NASHVILLE, Tenn. – Armies of volunteers continued to canvass devastated neighborhoods in middle Tennessee to clean up the wreckage as the floodwaters recede, and residents faced a long road to recovery.
The torrential rains that fell as May began created the worst natural disaster in the modern history of this part of the state, causing unprecedented flood damage, killing 23 people and leaving thousands displaced.
But in the aftermath, residents continue to show the world why Tennessee is known as the Volunteer State.
When St. John Vianney parishioner Raymond Crump found his business, Olympian Construction Company in Hendersonville, underwater, he headed over to his church in Gallatin to help pump out the flooded basement.
“I’ve got trucks under water. It’s hurt bad,” Crump said of his business. Keeping things in perspective, he added that, “my family’s safe, my home’s safe.” He found a temporary location for his business and hoped that he and his 31 employees can get up and running soon “so we can go out and help other people.”
Professionals and volunteers alike will continue to be in high demand as the area recovers from the flood during the months ahead.
Nashville Mayor Karl Dean said the flood damage will easily exceed $1.5 billion. His office has announced the creation of a full-time recovery team.
In parishes and neighborhoods throughout the Diocese of Nashville, families were sorting through the waterlogged remnants of their lives, hoping to salvage important family photos and keepsakes. The rest of their belongings spilled onto their front lawns, awaiting debris removal crews.
During the first days of May, the floods swallowed area neighborhoods from Hickman County to Montgomery County, knocked out electricity, and surrounded downtown landmarks such as the Country Music Hall of Fame.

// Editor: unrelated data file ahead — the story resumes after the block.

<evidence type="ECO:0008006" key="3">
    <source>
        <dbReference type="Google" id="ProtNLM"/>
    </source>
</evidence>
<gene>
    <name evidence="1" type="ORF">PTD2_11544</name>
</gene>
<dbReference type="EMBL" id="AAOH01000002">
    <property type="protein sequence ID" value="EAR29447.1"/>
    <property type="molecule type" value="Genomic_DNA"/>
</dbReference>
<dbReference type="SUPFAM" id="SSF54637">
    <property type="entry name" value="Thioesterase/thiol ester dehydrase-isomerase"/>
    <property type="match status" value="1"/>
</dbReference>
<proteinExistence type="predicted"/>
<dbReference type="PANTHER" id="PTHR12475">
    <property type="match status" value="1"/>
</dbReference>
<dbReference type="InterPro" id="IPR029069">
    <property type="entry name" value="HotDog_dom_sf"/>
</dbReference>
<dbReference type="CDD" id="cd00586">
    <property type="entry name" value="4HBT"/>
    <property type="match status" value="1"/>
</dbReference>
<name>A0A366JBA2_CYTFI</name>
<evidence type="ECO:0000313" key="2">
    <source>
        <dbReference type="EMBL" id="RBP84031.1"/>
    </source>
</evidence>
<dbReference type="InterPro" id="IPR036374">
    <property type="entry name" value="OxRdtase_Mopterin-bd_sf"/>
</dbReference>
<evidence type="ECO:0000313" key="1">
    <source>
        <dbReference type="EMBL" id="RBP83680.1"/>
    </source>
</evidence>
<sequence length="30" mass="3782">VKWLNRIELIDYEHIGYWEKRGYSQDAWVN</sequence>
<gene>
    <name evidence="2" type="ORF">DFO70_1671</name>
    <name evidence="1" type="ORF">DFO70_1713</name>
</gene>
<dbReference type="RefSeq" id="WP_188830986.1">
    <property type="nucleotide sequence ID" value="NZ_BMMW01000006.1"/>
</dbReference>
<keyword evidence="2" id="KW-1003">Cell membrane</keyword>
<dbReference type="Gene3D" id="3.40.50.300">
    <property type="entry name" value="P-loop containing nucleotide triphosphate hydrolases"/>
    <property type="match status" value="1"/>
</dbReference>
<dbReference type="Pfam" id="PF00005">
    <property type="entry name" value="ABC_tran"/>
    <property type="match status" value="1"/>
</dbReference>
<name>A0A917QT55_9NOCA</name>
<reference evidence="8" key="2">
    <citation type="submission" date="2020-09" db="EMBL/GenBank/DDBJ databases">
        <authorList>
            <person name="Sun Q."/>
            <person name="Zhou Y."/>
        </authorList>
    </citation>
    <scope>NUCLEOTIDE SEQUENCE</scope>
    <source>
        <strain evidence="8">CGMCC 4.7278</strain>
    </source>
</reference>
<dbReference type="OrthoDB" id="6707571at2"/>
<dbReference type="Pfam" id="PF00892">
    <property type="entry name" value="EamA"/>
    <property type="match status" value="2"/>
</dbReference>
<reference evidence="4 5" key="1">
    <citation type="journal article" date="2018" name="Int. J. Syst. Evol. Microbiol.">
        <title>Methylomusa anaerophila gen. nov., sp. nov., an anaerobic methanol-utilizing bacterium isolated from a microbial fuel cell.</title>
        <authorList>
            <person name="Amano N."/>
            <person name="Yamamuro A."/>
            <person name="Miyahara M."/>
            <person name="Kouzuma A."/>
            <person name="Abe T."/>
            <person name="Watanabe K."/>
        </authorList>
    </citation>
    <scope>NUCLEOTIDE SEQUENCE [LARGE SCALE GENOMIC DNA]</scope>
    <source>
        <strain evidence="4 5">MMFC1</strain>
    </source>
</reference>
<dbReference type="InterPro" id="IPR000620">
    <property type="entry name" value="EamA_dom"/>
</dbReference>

Forty-two counties have been classified as national disaster areas, and 600 representatives from the Federal Emergency Management Agency have set up shop in middle Tennessee to inspect properties and assess the damage. Approximately 23,000 Tennesseans have already registered with FEMA, and more than $51 million in federal aid has been approved. The state also is dipping into its “rainy day fund” to help residents.
Since many people did not have flood insurance on their private residences, they will have to rely on low-cost loans and some grant money from FEMA, but it will certainly not be enough for people who have lost everything.
The flood of May 2010 will be “a personal tragedy for a lot of people,” Tennessee Gov. Phil Bredesen said, as people may quickly run through their personal savings to rebuild.
Diocesan parishes and school communities have quickly pulled together to help neighbors. Hundreds of parish volunteers have stepped up to help homeowners clear out their flooded homes; many more members of the diocese have offered their prayers and donated generously to relief efforts.
Catholic-run Camp Marymount suffered some damage to older structures on the property, but opened its doors for people to stay in its new cabins. Students at St. Ann School raised $7,000 for disaster relief during a weeklong campaign and offered personal reflections at a special prayer service for flood victims May 10.
For the most part, diocesan schools and parishes, including the most historic ones, escaped the floods unscathed except for minor damage. The chancery office had water damage on the first floor and had to pull out all the carpets, but no archives or valuables were damaged.
The Bellevue area of Nashville near St. Henry was one of the hardest hit by the floods, but damage was certainly not limited to one neighborhood. The Pennington Bend area near the Opryland Hotel was hard hit, as was north Nashville near St. Pius X Parish.
In Clarksville, streets were flooded for nearly a week after the rain stopped. While not many parishioners’ homes were destroyed, “huge amounts of industrial property got clobbered,” said Deacon Dominick Azzara of Immaculate Conception Church.
The local mall and other businesses also had flood damage, he said, so people were missing work, and some weren’t getting paid time off.
Deacon Azzara already dipped into the parish’s charitable fund to help pay one person’s rent, and “I anticipate there will be more people needing help with bills if they can’t go back to work.”
He said charitable contributions to parishioners and nonparishioners alike will pick up in the weeks and months ahead. “The Catholic Church has a reputation for generosity,” he said.